- The Washington Times
Thursday, May 19, 2022

Vice President Kamala Harris on Thursday decried what she says would be a regression of women’s rights in the U.S. should the Supreme Court reverse the 1973 Roe v. Wade decision in a virtual meeting with abortion providers.

Ms. Harris held a virtual discussion with a group of providers who work in states with tough abortion restrictions in a show of support from the administration.


“The strength of our country has always been that we fight to move forward, that we believe in the expansion of rights, not the restriction of rights,” she said. “So this, when and if it happens, will be an extreme step backward. And it represents a threat not just to women, but to all Americans.”

The White House is concerned about the forthcoming opinion, which was drafted by Justice Samuel A. Alito Jr. and was leaked to the press, sparking a firestorm.

The opinion as drafted would leave abortion restrictions up to the states. The draft drew sufficient support from the court’s conservative majority, prompting Democratic fears of draconian restrictions in some states.

“The right to privacy that forms the basis of Roe is the same right to privacy that protects the right to use contraception and the right to marry the person you love, including a person of the same sex,” Ms. Harris said Thursday. “Overturning Roe opens the door to restricting those rights. It would be a direct assault on the fundamental right to self-determination to live and love without interference from the government.”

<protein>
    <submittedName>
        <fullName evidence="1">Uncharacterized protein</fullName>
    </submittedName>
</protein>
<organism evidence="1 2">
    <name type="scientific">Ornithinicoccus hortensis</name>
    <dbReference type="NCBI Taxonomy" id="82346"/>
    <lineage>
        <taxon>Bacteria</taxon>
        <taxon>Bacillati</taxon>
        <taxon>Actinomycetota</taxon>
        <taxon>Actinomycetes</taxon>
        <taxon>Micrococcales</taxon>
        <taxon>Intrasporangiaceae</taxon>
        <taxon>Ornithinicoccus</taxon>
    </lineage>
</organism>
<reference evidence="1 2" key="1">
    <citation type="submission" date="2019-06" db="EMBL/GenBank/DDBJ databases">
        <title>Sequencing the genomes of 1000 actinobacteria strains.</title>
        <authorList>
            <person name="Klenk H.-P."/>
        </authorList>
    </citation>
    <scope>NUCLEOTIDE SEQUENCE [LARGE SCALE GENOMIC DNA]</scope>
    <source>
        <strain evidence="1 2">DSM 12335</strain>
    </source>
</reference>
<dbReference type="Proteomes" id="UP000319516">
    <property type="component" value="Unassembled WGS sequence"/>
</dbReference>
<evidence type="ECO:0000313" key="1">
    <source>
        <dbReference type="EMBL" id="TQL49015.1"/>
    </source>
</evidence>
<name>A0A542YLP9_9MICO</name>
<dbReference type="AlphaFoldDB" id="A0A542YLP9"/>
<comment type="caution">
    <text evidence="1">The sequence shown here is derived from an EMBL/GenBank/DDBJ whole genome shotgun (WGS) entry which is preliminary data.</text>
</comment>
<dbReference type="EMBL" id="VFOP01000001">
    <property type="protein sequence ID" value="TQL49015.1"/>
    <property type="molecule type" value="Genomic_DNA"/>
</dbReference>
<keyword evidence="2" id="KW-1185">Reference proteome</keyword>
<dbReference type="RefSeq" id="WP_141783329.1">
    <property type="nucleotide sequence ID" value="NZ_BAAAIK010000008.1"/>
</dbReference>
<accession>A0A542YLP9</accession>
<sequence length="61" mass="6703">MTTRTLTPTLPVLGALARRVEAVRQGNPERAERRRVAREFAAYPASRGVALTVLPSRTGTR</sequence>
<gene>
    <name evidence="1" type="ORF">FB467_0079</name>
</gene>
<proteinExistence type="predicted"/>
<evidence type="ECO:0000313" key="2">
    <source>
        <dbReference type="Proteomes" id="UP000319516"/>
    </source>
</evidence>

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Participants in the Harris event included Dr. Rebecca Taub, an OB/GYN who works in California, Oklahoma, and Kansas; Dr. Bhavik Kumar, an OB/GYN for Planned Parenthood who practices in Texas; Dr. Colleen McNicholas, the chief medical officer for Planned Parenthood of St. Louis, Missouri; and Helen Weems, a registered nurse and founding director of All Families Healthcare in Montana.

Senate Democrats recently tried to enshrine abortion rights in federal law, but Republicans and Sen. Joe Manchin III, West Virginia Democrat, blocked the bill from advancing.

Ms. Harris said the Supreme Court’s decision was “at its core, about the future of the nation.”

“This is about the future,” she said.

• Joseph Clark can be reached at jclark@washingtontimes.com.

• Tom Howell Jr. can be reached at thowell@washingtontimes.com.


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